http://www.linuxsecurity.com/content/view/121270
 
  Put Up A Strong Defense
  23rd, January, 2006

Most security breaches by insiders are unintentional. They come from employees who make ill-advised or uninformed choices regarding storage of their passwords, the Web sites they visit, and the E-mails they send. The Computing Technology Industry Association's annual survey on IT Security and the Workforce trends, to be published in March, indicates that nearly 80% of corporate security breaches are caused by computer-user error.

http://www.linuxsecurity.com/content/view/121250
 
  Opening Keynote Speaker Announced for the Second Security-Enhanced Linux Symposium
  24th, January, 2006

Steve Walker, president of Steve Walker & Associates and managing partner of Walker Ventures, will be the opening keynote speaker for the second annual Security-Enhanced Linux (SELinux) Symposium scheduled for February 27-March 3, 2006 in Baltimore, Maryland.

http://www.linuxsecurity.com/content/view/121259
 
  Recon 2005 Conference Videos
  25th, January, 2006

REcon is a computer security conference being held in Montreal. The conference offers a single track of presentations over the span of three days. Check the conference page for more details. A three day training course on reverse engineering will be presented by Nicolas Brulez. Two sessions are being made available, both before and after the conference. Check the training page for more details.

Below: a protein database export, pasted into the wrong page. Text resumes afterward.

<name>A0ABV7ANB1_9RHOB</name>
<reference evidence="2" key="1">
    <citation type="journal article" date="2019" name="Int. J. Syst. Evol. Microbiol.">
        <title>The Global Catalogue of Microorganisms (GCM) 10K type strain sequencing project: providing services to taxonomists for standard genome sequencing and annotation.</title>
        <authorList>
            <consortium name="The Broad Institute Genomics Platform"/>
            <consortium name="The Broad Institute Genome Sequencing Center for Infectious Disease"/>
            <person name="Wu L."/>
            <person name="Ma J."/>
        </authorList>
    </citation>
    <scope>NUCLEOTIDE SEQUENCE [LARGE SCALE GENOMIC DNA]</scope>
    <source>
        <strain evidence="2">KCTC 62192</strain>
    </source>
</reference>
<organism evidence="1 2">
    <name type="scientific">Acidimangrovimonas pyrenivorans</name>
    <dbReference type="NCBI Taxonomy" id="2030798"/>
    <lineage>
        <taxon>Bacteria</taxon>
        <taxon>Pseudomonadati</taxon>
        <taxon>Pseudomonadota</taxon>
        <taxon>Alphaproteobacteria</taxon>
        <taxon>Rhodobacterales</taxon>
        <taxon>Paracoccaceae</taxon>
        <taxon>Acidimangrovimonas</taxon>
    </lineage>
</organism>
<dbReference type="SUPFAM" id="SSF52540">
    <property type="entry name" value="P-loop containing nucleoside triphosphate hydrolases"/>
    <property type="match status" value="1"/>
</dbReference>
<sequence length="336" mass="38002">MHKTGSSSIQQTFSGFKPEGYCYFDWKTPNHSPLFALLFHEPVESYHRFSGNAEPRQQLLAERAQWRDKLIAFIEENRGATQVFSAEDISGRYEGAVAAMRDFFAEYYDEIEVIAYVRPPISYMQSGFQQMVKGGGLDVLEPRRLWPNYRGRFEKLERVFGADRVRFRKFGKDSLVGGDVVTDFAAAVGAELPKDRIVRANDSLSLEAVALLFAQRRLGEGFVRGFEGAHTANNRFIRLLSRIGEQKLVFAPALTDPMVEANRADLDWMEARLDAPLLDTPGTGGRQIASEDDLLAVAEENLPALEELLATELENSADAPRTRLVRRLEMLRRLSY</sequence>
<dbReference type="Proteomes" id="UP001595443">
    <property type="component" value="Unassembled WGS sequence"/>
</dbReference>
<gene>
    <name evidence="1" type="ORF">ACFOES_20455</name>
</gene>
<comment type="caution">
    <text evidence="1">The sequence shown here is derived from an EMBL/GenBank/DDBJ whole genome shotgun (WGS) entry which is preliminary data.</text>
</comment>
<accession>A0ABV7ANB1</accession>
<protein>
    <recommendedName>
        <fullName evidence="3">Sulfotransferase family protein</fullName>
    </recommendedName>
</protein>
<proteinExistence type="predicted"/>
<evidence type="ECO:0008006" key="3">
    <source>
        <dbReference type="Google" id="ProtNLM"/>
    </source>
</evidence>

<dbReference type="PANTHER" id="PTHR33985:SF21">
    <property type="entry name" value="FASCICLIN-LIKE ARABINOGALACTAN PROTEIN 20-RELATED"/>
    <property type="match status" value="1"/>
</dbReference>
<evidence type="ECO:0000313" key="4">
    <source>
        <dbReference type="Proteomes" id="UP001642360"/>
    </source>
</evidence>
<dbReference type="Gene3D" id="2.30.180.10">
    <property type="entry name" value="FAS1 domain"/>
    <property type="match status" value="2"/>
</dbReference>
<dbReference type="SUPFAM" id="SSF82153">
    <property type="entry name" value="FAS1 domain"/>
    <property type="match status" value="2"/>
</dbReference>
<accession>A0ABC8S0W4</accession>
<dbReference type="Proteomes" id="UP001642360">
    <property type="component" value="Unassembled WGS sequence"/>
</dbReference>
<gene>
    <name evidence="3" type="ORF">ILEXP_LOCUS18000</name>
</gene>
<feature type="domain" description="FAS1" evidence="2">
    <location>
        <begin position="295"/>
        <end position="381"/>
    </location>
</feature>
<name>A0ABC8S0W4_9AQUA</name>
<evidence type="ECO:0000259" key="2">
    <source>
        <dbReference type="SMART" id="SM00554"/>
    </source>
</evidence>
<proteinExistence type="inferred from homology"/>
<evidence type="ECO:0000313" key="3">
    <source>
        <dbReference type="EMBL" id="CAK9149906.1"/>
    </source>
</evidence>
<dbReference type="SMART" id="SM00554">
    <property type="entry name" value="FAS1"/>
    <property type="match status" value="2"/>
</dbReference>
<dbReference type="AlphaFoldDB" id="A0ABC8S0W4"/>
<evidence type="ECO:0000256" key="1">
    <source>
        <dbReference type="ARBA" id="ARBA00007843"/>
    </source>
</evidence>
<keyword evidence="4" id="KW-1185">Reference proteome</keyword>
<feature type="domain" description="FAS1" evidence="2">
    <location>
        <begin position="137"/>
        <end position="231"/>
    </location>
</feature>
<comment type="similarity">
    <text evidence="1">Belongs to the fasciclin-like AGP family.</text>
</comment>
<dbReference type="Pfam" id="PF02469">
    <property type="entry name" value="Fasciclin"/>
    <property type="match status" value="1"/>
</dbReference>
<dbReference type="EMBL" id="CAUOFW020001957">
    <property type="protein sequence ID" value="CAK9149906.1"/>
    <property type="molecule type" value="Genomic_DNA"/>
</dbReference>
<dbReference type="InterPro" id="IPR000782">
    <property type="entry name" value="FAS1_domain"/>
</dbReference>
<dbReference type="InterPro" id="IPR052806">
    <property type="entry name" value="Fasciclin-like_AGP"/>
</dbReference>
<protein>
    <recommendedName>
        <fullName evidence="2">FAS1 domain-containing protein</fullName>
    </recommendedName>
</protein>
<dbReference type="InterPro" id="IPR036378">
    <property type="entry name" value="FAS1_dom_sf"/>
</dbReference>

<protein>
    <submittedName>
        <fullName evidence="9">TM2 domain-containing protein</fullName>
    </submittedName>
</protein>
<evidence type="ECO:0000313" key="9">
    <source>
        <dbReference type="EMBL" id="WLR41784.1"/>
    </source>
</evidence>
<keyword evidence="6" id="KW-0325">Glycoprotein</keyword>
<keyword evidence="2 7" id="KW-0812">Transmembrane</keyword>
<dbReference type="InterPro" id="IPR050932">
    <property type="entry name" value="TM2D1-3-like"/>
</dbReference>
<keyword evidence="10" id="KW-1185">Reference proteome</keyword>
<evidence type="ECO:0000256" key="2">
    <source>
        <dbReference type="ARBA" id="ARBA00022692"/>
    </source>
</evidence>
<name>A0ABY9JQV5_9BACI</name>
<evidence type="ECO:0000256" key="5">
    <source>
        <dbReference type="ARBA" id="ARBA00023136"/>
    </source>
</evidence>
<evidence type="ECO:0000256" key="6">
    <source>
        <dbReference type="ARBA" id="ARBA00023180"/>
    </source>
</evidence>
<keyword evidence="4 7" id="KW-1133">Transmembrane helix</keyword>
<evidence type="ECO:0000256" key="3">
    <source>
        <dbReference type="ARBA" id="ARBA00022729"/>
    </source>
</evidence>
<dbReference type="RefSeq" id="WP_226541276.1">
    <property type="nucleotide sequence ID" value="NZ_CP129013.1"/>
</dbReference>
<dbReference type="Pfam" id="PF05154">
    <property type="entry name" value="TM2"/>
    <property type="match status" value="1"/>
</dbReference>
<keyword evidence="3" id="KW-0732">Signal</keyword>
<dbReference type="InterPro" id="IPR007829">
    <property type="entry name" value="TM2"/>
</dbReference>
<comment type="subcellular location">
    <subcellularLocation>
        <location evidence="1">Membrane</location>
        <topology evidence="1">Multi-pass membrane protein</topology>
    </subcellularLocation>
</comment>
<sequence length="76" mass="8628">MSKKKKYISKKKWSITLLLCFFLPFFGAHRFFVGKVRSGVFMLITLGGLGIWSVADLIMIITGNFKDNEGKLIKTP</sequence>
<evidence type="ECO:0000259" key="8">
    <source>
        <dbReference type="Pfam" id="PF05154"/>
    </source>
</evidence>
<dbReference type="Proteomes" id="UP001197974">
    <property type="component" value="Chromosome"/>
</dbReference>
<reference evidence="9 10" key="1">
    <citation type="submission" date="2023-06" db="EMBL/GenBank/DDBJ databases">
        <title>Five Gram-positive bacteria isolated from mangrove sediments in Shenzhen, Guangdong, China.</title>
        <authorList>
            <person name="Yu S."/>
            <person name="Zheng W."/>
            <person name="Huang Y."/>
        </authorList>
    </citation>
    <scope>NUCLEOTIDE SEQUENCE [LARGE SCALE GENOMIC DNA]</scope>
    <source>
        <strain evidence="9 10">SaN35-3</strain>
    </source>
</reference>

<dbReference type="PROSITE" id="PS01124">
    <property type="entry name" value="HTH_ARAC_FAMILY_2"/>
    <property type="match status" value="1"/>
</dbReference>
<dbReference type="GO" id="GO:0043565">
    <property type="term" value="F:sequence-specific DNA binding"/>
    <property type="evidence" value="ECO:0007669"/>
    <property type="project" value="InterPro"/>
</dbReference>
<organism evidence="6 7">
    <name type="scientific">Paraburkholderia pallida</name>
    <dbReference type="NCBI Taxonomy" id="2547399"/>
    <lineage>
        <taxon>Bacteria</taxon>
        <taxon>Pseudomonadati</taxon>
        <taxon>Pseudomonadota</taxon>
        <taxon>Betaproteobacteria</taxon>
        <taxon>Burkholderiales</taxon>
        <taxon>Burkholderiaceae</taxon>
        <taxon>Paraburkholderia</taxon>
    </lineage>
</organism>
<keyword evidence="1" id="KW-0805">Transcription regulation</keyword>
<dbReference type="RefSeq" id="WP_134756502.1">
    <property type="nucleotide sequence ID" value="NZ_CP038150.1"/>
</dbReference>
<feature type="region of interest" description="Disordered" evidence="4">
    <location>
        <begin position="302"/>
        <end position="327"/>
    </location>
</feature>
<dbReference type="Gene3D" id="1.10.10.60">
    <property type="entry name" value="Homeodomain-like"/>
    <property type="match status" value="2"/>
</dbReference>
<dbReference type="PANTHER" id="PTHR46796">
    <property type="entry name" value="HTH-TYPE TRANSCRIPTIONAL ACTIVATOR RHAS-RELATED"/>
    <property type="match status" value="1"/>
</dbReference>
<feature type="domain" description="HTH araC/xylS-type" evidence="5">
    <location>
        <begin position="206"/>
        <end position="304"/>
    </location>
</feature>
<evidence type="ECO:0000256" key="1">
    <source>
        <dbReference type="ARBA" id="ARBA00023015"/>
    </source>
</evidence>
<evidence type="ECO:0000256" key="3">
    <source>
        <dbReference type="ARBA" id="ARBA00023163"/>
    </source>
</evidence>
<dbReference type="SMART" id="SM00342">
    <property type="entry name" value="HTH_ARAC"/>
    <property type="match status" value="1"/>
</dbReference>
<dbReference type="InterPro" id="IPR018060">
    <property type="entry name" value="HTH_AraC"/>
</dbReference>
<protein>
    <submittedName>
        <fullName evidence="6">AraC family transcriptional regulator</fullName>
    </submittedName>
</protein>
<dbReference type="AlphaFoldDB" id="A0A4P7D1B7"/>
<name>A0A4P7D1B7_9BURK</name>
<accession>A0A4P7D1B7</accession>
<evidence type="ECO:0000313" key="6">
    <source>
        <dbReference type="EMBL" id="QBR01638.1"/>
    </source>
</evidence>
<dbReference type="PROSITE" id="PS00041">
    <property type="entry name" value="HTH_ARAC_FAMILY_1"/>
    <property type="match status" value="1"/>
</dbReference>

http://www.linuxsecurity.com/content/view/121260
 
  Software dotDefender protects Linux & Solaris web servers
  23rd, January, 2006

Applicure announced today the release of dotDefender 2.0 for Solaris and Linux Web servers. dotDefender secures websites against a broad range of HTTP-based attacks, including Session attacks (e.g. Denial of Service, Session Hijacking), Web application attacks (e.g. SQL injection, Cross-site scripting, and known attack signatures), as well as requests originating from known attack sources (e.g. spammer bots and compromised servers).

http://www.linuxsecurity.com/content/view/121253
 
  Oracle no longer a 'bastion of security': Gartner
  24th, January, 2006

Analyst group Gartner has warned administrators to be "more aggressive" when protecting their Oracle applications because they are not getting enough help from the database giant. Gartner published an advisory on its Web site just days after Oracle's latest quarterly patch cycle, which included a total of 103 fixes with 37 related to flaws in the company's database products. Some of the flaws carry Oracle's most serious rating, which means they're easy to exploit and an attack can have a wide impact.

http://www.linuxsecurity.com/content/view/121257
 
  Chrooted SSH HowTo
  25th, January, 2006

This tutorial describes how to install and configure OpenSSH so that it will allow chrooted sessions for users. With this setup, you can give your users shell access without having to fear that they can see your whole system. Your users will be jailed in a specific directory which they will not be able to break out of.

http://www.linuxsecurity.com/content/view/121261
 
  Oracle in war of words with security researcher
  26th, January, 2006